October is LGBT History Month in the United States. When it was founded in 1994, LGBT History month celebrated contributions by Lesbian, Gay, Bisexual, and Transgender Americans, but it has since grown to celebrate the diverse spectrum of LGBTQIA communities and is inclusive of people who identify as Queer, Intersex, and Asexual as well. October was chosen as the month to celebrate LGBTQIA history because it coincides with National Coming Out Day and the Second March on Washington for Lesbian and Gay Rights in 1987 (The Great March), which are both commemorated on October 11th.
It is worth noting some of the pioneers of LGBT history all year round, however, and we’ve shared a few brief profiles below of people and organizations that have played a big part in moving LGBTQ rights forward and helped mainstream what were once considered fringe ideas into the larger American and global culture.
Magnus Hirschfeld and Lili Elbe
Magnus Hirschfeld was an outspoken advocate for gay and transgender rights, and an out gay man who lived in Germany after the turn of the century. He established the world’s first gender identity clinic in 1920’s Berlin, the Institut für Sexualwissenschaft. The Institut housed a large archive and library on sexuality and provided educational services and a full range of mental and physical health services. He was one of the first physicians who treated Lili Elbe, an artist who became the first person to undergo gender confirmation surgery. With the rise of Nazism, Hirschfeld was forced into exile, the institute was sacked, and all the books in the library burned.
Marsha P. Johnson and Sylvia Rivera
Marsha P. Johnson and Sylvia Rivera may be best known for their vanguard roles during the Stonewall Riots in 1969, but that is only one small part of the contributions they made to LGBTQIA health and communities. They both knew from personal experience that systemic poverty and racism can have health impacts on an entire community, and together in 1972 co-founded STAR House, a shelter to support youth who were being forgotten and left behind by the larger cisgender and white movements of the time. Marsha died in 1992 under suspicious circumstances that were at first ruled a suicide, the investigation into her death has recently been reopened as a possible homicide. Her story is a reminder of the high risk of violence against trans people, and especially trans women of color, that still exists to this day.
Sara Josephine Baker made many contributions to public health during her lifetime but is probably best known for her role in tracking down Mary Mallon, the infamous Typhoid Mary. She graduated second in her class at the New York Infirmary Medical College in 1898 and soon went to work studying mortality in New York City’s slums, with a focus on infant mortality. Baker invented a safe infant formula that allowed mothers to work to support their families, and designed a container made with antibiotic beeswax for keeping medication doses from becoming contaminated. During World War I, Baker pointed out that babies born in the US had a higher mortality rate than soldiers in France and was able to use the publicity from her comment to start a lunch program for school children. Dr. Baker lived for many years with novelist Ida A.R. Wylie and fellow health professional Louise Pearce and is known to have described herself as a woman-oriented woman.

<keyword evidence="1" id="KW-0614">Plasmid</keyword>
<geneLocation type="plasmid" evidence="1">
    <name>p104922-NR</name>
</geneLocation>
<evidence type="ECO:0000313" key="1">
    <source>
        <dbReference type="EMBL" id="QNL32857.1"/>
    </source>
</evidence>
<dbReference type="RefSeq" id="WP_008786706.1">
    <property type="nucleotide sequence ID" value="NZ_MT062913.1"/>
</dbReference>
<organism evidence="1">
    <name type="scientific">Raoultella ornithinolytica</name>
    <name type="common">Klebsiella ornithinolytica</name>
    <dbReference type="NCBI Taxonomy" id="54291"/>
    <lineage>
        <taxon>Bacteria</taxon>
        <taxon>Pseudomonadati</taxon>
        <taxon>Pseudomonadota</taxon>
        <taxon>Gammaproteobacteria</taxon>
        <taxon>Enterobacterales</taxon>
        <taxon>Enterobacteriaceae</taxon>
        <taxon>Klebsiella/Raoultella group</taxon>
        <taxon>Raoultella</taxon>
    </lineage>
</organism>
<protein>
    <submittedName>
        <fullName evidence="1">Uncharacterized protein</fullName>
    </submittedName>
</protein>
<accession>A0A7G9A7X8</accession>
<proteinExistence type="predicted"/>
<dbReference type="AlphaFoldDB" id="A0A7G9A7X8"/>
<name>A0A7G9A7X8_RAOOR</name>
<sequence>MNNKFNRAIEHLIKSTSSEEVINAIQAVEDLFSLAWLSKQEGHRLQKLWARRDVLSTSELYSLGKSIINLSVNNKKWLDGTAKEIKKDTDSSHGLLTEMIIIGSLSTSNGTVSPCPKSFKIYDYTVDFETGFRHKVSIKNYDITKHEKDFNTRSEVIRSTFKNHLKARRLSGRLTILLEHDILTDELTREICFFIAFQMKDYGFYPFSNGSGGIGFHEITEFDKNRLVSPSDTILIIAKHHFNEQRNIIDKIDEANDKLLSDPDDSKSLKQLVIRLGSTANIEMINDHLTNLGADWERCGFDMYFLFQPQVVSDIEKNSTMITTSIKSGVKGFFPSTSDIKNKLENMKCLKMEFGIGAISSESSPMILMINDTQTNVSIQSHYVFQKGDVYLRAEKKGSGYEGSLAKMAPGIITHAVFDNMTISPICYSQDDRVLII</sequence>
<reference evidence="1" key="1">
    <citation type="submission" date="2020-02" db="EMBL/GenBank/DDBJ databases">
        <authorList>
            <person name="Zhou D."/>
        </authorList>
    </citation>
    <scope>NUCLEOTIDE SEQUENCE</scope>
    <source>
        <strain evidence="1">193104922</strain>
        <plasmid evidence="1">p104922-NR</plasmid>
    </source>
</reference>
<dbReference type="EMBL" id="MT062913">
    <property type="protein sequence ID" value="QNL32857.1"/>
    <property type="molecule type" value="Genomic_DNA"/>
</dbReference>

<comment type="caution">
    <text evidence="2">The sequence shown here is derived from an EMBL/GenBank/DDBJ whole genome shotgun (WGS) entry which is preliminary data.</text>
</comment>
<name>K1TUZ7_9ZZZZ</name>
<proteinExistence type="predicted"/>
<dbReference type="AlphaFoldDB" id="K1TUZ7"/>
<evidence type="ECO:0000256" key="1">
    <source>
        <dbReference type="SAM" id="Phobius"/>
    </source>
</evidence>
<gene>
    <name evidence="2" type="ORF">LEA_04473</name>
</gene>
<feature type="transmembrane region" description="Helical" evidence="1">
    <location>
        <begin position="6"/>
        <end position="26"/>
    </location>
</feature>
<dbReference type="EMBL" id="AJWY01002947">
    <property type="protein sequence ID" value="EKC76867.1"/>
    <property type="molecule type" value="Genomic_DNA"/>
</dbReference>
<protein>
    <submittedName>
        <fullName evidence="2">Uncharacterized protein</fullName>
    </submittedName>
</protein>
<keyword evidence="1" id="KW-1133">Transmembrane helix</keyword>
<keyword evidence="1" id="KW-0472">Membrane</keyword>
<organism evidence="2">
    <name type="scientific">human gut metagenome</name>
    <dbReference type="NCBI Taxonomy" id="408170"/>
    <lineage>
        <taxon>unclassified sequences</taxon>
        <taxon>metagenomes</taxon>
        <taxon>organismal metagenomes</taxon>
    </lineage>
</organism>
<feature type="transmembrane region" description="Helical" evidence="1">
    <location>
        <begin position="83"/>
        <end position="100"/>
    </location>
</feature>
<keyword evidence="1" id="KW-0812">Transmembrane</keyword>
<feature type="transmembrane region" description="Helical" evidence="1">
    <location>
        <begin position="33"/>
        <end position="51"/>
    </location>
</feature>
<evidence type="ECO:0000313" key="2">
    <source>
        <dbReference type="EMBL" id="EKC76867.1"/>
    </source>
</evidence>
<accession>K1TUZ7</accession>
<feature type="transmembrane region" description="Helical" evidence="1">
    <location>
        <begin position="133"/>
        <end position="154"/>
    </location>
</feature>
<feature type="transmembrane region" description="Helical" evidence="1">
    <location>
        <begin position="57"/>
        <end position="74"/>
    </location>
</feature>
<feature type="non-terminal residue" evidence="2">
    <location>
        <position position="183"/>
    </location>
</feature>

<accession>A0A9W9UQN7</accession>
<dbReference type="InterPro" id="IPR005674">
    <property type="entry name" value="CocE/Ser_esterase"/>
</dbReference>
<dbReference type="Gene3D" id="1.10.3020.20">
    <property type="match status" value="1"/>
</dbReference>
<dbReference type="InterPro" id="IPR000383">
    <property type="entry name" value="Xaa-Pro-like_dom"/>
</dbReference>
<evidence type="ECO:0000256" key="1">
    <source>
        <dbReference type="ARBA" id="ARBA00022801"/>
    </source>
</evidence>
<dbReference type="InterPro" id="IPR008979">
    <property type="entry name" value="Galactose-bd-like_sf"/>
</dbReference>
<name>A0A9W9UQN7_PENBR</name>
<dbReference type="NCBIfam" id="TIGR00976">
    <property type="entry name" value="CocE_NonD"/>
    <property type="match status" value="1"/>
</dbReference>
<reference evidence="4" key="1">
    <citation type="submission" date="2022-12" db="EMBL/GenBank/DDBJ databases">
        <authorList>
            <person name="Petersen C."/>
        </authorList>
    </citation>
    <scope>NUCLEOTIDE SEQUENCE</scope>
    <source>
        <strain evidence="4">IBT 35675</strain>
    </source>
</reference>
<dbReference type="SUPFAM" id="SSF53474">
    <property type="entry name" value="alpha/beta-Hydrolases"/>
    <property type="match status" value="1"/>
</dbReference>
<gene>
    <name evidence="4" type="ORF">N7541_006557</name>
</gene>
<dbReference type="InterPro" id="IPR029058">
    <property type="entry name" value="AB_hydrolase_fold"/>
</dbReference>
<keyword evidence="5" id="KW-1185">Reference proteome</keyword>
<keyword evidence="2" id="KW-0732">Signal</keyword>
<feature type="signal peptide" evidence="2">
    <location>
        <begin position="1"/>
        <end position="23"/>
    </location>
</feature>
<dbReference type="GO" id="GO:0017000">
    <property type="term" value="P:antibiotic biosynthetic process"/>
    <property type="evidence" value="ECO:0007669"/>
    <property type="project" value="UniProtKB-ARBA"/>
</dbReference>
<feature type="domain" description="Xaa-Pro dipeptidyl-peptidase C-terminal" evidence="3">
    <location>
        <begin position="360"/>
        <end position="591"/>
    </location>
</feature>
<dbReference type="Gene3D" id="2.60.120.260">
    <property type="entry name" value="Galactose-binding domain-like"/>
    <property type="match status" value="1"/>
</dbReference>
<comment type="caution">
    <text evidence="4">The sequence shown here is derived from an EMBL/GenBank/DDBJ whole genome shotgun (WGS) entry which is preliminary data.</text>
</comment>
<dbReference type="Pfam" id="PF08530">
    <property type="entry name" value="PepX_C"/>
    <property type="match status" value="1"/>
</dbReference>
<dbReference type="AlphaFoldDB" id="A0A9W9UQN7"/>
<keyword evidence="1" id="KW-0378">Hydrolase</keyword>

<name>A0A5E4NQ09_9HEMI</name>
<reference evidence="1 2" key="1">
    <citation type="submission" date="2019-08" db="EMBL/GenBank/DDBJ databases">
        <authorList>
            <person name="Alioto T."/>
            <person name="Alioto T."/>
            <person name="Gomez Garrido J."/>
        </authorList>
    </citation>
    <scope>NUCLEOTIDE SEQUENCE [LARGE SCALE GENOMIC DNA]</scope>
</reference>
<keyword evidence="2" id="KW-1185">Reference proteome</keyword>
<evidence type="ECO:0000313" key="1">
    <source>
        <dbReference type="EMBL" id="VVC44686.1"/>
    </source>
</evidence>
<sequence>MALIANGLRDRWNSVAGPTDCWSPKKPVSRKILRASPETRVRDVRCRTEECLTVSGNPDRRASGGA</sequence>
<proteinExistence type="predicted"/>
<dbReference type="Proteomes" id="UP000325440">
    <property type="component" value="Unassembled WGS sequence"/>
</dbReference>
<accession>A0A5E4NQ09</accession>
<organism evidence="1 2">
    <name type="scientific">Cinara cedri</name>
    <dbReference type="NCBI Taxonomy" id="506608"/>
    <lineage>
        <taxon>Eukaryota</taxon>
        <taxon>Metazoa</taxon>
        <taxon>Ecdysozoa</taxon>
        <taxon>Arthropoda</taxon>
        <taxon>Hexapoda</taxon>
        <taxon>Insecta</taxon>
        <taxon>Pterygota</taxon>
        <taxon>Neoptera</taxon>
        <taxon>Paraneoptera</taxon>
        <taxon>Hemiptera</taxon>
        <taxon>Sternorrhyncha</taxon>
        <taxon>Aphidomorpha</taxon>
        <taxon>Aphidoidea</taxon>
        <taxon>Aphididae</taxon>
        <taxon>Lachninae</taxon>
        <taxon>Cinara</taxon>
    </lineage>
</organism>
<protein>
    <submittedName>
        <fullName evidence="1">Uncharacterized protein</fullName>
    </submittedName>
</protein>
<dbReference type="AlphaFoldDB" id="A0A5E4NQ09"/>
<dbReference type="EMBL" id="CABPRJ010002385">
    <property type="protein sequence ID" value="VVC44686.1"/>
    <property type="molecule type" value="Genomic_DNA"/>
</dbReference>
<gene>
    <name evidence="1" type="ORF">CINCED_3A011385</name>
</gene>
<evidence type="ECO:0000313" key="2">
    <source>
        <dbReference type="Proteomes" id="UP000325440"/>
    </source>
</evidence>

ACT-UP (AIDS Coalition to Unleash Power)
ACT-Up was formed in March of 1987 at the Lesbian and Gay Community Services Center in New York in response to the inadequate response by the US government to the AIDS crisis. ACT-Up organized visible protests and acts of civil disobedience to demand transparent, expedited, and accessible drug trials for people living with HIV. Just a few of the places they successfully protested include the FDA, Wall Street, and the CDC. They successfully partnered with the very people they protested to pioneer more transparent and effective drug trials, and, at great personal cost, brought wider attention to one of the greatest health crises in modern times.
Louise Pearce was an American pathologist from Winchester, Massachusetts, who helped to develop a treatment for African Sleeping Sickness. She traveled to the Belgian Congo in 1920 where she designed a drug testing protocol for human trials to test the safety and effectiveness of tryparsamide. Her trial proved successful at combating the fatal disease with a recovery rate of 80% compared to nearly 100% fatality without treatment. She received the Order of the Crown of Belgium and the Royal Order of the Lion for her work. Pearce was also successful at developing treatment protocols to treat syphilis with tryparsamide before antibiotics. She spent much of the rest of her career studying cancer in animals. Pearce lived with fellow health professional Dr. S. Josephine Baker and with novelist Ida A. R. Wylie. They were all members of a heterodoxy feminist book club with many other members who were known to be lesbian or bisexual.
Alan L. Hart
Alan Hart was a physician, radiologist, and tuberculosis researcher who pioneered the use of x-ray photography for tuberculosis detection. Born Lucille Hart in 1890, Alan’s family allowed him to present as a boy until starting school at age 12. He attended Lewis and Clark College and Stanford before receiving his medical degree from the University of Oregon (now Oregon Health and Science University). His medical degree was issued to his birth name, which would cause credentialing issues when he presented as male to future employers. Hart was one of the first Americans to undergo transition surgery and legally change his name and gender. He would later become one of the first individuals to use testosterone as part of his transition. Hart and his wife, Edna, settled in New England, where his work on early diagnosis of TB helped to cut the death rate substantially before the introduction of antibiotics.